Now go spank your monkey while clicking your heels together and saying " I want to record rock. I want to record rock. I want to record rock. "

    I don't have a monkey
    Mx. Remy Ann David
     
  8. Sugar382

    Sugar382 Active Member

    Thanks so much Remy! That was insightful, I'm gonna do some research on that - sounds cool!
     
  9. RemyRAD

    RemyRAD Well-Known Member

    Now you understand what these transistors and these Transformers, these are old school designs. These will not sound like the crispy bright transformer less and direct coupled thingies everybody is pushing today. These are all highly colored big, fat, smooth, clean, fast. They certainly aren't brittle or bright. And they are all quite silky. The transistor circuitry is fast and the Transformers are slow. It's a good coupling. And that's an expression you don't hear much anymore, coupling. When things coupled together the right way, magic happens. When things don't couple together properly, nasty cancellation is usually the result of some sort or another. Hence the coupling of the sound waves to the diaphragm of the microphones is paramount. So you are looking for the focal point in the sound where the coupling becomes additive. You don't want anything lost through heat in incorrect coupling. Then the sound just flies off into thin air and it sounds just like that. You could hear when everything is in focus and coupled together. Your brain will instantly say this is right. But focusing sound is a little more difficult than focusing a camera. You can see when the camera is not in focus. Can you hear when the audio is not in focus? Of course you can. And that's the tricky part. How to focus a microphone 101. And that's why you make little moves with the microphone when positioning.

    I remember these guys some years ago, that made this remote-controlled mechanical gizmo to position your microphone on the bass drum by remote control. I thought that was pretty funny for an accomplished engineer who did not have an A.-2. What no unpaid interns either? Everybody needs to make a buck.

    I can mix your recordings by remote control. I use my fingers.
    Mx. Remy Ann David
     
  10. Kurt Foster

    Kurt Foster Distinguished Member

    there is plenty of tube stuff out there that is not depleted voltage. it's not cheap though. i remember how everyone bitched and sniveled about the coloration of audio and how wonderful transparent circuits would be?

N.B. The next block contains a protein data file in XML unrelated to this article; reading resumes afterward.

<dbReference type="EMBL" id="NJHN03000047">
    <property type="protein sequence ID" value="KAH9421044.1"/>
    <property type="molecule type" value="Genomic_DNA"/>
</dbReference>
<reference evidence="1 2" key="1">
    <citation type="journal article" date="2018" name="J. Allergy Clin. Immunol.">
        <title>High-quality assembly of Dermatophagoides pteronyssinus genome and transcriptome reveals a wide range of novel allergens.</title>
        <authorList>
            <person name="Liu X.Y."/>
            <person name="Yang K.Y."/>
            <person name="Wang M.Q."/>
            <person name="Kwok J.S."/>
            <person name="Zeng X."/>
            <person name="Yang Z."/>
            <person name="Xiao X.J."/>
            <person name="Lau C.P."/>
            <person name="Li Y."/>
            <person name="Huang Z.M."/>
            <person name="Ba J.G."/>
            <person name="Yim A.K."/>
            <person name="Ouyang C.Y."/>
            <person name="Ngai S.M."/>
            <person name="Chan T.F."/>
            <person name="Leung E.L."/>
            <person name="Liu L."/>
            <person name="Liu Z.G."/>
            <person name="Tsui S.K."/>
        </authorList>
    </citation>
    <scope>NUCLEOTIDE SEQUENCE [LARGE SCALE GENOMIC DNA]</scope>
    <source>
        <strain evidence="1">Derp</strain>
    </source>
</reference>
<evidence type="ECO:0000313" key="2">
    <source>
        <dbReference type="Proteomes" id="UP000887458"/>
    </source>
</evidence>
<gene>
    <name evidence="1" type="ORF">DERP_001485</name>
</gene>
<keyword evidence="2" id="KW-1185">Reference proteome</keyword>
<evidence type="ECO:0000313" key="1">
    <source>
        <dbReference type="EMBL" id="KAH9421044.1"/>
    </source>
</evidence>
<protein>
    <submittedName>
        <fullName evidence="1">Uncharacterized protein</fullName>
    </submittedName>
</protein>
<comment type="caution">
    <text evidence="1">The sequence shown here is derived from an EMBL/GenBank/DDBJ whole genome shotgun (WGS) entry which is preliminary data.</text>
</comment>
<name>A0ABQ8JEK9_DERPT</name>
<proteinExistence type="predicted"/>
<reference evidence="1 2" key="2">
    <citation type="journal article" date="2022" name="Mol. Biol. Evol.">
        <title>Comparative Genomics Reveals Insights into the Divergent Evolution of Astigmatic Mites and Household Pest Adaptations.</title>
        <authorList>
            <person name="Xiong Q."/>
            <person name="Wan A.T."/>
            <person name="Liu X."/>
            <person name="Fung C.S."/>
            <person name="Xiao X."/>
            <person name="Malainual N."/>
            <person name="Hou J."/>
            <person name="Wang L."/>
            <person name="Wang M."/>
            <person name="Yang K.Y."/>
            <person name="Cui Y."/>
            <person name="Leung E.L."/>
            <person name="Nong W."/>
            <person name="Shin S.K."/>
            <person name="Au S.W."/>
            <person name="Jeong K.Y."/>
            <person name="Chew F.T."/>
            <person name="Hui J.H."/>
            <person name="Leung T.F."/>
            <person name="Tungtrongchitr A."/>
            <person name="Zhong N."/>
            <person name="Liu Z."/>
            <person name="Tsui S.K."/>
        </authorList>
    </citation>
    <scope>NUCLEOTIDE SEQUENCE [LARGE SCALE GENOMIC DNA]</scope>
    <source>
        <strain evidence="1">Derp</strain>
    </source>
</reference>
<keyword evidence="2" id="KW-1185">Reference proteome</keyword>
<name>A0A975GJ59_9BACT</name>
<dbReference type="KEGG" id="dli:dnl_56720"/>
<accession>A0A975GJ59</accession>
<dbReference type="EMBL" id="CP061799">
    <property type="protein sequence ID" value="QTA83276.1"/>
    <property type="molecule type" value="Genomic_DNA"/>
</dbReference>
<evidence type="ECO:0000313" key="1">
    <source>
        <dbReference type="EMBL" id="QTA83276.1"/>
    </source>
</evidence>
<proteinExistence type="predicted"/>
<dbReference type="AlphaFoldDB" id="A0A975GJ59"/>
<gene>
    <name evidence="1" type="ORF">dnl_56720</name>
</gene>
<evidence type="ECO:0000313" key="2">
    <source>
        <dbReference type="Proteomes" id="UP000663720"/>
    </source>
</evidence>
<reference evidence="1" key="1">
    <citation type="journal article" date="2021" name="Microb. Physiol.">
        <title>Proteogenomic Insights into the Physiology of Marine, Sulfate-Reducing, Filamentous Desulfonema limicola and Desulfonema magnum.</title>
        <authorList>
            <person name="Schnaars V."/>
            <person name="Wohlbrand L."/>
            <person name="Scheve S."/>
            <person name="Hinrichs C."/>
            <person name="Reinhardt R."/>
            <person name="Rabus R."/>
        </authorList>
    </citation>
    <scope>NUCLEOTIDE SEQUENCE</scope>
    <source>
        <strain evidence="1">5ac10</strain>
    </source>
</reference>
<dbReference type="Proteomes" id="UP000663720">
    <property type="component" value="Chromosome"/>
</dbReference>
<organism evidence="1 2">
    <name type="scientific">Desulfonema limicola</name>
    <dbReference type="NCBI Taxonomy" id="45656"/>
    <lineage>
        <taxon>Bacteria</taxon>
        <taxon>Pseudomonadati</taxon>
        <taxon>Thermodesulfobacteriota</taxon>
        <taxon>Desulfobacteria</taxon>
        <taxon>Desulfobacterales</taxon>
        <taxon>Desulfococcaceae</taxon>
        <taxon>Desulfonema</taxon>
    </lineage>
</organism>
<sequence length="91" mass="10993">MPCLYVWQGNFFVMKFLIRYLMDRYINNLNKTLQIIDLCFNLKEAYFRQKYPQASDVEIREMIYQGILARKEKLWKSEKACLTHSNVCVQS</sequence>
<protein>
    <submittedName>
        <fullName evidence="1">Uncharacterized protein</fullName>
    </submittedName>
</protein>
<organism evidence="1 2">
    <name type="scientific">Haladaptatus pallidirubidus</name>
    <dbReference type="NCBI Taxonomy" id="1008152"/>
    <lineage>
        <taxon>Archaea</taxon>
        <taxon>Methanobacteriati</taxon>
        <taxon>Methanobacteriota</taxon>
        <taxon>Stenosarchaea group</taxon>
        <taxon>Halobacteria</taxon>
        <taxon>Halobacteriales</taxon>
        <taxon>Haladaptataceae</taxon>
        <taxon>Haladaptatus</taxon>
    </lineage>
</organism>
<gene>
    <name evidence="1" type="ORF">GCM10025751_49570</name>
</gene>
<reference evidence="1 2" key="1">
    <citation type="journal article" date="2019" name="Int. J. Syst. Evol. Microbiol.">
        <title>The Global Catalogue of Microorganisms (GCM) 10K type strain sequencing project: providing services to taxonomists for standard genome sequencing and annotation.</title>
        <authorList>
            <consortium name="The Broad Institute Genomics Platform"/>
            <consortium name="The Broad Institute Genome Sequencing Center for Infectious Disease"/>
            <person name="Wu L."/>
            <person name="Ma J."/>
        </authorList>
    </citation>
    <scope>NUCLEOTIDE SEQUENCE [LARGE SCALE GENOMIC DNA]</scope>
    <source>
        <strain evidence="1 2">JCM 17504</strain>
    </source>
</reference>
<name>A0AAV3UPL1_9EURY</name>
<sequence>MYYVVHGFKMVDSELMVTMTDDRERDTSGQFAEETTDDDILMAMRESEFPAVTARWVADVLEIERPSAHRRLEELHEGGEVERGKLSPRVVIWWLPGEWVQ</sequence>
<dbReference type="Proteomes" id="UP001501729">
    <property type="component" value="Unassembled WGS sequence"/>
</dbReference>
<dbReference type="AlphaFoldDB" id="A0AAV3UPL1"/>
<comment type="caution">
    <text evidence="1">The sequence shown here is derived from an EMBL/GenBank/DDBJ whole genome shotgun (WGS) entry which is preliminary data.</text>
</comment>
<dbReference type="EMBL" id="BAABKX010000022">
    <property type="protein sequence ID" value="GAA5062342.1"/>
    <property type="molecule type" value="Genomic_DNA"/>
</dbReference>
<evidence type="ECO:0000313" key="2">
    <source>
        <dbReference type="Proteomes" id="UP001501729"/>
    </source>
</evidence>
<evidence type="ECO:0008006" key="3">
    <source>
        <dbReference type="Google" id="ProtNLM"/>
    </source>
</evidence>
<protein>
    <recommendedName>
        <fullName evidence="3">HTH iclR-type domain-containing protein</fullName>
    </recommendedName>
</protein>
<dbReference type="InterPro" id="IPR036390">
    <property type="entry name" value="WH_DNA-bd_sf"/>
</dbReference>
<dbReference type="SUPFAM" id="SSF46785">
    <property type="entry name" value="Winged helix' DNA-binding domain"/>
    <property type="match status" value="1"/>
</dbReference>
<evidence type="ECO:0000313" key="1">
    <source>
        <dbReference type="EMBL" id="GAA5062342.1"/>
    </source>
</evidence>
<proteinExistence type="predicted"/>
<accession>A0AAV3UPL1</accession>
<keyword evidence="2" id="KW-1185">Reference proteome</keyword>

for quite a while that was the goal. promo brochures were full of statements regarding how "transparent" their circuits were. for the longest time i thought transparent was good (better). after all why would the manufactures all tout transparency?

    as soon as tape passed we all started looking for some color and feel ... now, i think there's a place for both. if you want to record rock & roll or pop music ... you want that color. transparent is better for classical or orchestral work for the largest part. it's not either or ... there's a place for both. calm down for chrissake.

    as far as passive summers here's one i stumbled across recently that is VERY affordable at 150 to 400 bucks! the cool thing about these kind of summers is you can add color by using a Neve or API or even tube pres to bump the level of the outputs or if you choose you can go transparent with Grace, Millennia or other "clean" pres .. the choice is yours. your summing flavor will no longer be dictated by what kind of console you have. the world is yours.

    Unit Audio - Unit Audio Home

    check them out.


    View attachment 2579 View attachment 2580
     
  11. audiokid

    audiokid Staff

    Check out the samples:

    Sound Samples - Unit Audio
     
  12. RemyRAD

    RemyRAD Well-Known Member

    To be honest, I don't find one better than the other. I merely find one somewhat different, from the other one. I like the vocals better in the analog summation where I like drums better in the digitally summed version. So which one is better? Better is what you perceive to be better for your purposes, that's all. There isn't any better. It's what it is.